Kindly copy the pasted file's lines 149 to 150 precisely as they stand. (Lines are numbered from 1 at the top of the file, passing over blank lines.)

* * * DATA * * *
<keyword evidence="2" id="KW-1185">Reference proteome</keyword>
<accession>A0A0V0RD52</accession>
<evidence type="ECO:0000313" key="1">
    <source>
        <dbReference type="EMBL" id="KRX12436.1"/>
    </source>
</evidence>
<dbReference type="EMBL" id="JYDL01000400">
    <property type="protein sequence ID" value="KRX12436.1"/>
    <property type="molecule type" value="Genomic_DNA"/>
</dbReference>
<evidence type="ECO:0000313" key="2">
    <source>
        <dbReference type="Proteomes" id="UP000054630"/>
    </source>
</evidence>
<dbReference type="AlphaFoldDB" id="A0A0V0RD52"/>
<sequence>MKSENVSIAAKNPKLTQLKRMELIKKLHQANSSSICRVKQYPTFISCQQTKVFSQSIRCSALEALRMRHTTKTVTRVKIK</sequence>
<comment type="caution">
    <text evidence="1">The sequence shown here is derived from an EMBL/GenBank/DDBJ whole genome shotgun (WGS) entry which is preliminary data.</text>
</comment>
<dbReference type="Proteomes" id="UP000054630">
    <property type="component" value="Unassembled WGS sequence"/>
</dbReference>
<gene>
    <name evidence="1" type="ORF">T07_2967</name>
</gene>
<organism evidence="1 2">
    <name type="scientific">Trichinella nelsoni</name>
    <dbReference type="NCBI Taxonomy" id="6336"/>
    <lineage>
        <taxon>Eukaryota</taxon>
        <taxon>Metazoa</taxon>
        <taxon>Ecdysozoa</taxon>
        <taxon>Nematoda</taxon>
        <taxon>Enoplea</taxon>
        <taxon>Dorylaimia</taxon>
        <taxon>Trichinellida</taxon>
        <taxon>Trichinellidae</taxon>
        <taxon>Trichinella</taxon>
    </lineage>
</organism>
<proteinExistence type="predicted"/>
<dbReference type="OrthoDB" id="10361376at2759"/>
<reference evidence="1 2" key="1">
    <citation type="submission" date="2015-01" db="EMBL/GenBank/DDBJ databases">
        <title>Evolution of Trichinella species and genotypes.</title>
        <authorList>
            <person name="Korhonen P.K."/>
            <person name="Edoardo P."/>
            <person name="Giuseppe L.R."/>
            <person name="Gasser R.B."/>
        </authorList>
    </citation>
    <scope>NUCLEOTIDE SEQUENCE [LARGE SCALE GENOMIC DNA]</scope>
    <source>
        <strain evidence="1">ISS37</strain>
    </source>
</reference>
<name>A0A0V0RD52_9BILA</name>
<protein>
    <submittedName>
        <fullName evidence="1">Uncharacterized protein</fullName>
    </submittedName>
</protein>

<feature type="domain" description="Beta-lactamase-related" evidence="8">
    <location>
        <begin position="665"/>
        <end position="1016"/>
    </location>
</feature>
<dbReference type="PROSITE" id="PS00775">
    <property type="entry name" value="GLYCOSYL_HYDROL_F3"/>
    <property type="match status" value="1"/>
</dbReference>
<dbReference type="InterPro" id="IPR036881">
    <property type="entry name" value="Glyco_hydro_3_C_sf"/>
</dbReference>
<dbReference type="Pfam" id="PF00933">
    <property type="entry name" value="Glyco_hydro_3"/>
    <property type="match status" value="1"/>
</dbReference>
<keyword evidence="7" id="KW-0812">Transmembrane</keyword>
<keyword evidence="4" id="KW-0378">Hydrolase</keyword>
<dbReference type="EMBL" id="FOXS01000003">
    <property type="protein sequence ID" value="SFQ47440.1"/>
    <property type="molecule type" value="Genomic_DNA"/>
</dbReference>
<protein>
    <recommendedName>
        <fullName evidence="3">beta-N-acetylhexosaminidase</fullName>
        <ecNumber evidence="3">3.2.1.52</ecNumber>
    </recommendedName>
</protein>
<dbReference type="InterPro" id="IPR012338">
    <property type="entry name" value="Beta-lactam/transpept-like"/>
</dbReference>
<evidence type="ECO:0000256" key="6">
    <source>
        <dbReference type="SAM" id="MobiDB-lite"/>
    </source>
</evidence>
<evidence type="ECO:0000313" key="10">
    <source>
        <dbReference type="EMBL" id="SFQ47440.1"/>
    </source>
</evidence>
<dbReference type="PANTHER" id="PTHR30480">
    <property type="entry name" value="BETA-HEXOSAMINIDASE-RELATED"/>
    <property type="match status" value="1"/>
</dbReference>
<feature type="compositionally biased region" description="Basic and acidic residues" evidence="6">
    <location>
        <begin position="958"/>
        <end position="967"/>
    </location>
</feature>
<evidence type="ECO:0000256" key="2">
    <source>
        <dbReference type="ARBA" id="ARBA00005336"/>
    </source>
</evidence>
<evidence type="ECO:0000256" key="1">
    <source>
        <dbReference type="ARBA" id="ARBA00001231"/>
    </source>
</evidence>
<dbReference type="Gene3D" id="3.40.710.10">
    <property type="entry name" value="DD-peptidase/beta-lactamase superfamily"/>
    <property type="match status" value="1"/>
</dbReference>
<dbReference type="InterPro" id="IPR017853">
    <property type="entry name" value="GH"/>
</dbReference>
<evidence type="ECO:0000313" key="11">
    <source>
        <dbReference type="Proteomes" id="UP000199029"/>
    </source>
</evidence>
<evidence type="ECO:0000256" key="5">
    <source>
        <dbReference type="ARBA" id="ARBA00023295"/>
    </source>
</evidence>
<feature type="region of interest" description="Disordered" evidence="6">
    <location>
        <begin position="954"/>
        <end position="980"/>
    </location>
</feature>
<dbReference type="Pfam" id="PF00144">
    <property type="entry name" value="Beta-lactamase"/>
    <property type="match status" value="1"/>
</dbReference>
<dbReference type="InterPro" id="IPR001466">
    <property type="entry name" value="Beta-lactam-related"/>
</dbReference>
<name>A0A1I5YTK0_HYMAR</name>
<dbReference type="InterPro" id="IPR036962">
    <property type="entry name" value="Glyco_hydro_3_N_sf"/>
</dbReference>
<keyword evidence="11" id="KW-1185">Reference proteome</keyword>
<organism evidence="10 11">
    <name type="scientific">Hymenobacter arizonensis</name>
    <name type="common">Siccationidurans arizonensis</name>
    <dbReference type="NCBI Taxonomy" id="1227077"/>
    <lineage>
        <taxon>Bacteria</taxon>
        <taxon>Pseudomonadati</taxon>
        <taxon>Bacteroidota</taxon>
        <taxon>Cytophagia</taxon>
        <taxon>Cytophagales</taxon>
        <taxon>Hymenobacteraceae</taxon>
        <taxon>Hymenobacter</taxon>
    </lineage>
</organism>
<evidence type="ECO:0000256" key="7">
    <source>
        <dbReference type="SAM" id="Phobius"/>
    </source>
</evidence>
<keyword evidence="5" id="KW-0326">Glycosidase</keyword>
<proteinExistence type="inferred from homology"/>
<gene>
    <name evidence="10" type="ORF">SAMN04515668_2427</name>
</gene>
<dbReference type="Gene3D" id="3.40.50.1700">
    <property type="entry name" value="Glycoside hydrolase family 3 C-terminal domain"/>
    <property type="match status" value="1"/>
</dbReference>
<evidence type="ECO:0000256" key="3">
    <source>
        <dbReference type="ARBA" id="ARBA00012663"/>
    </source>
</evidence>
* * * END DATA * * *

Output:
    </location>
</feature>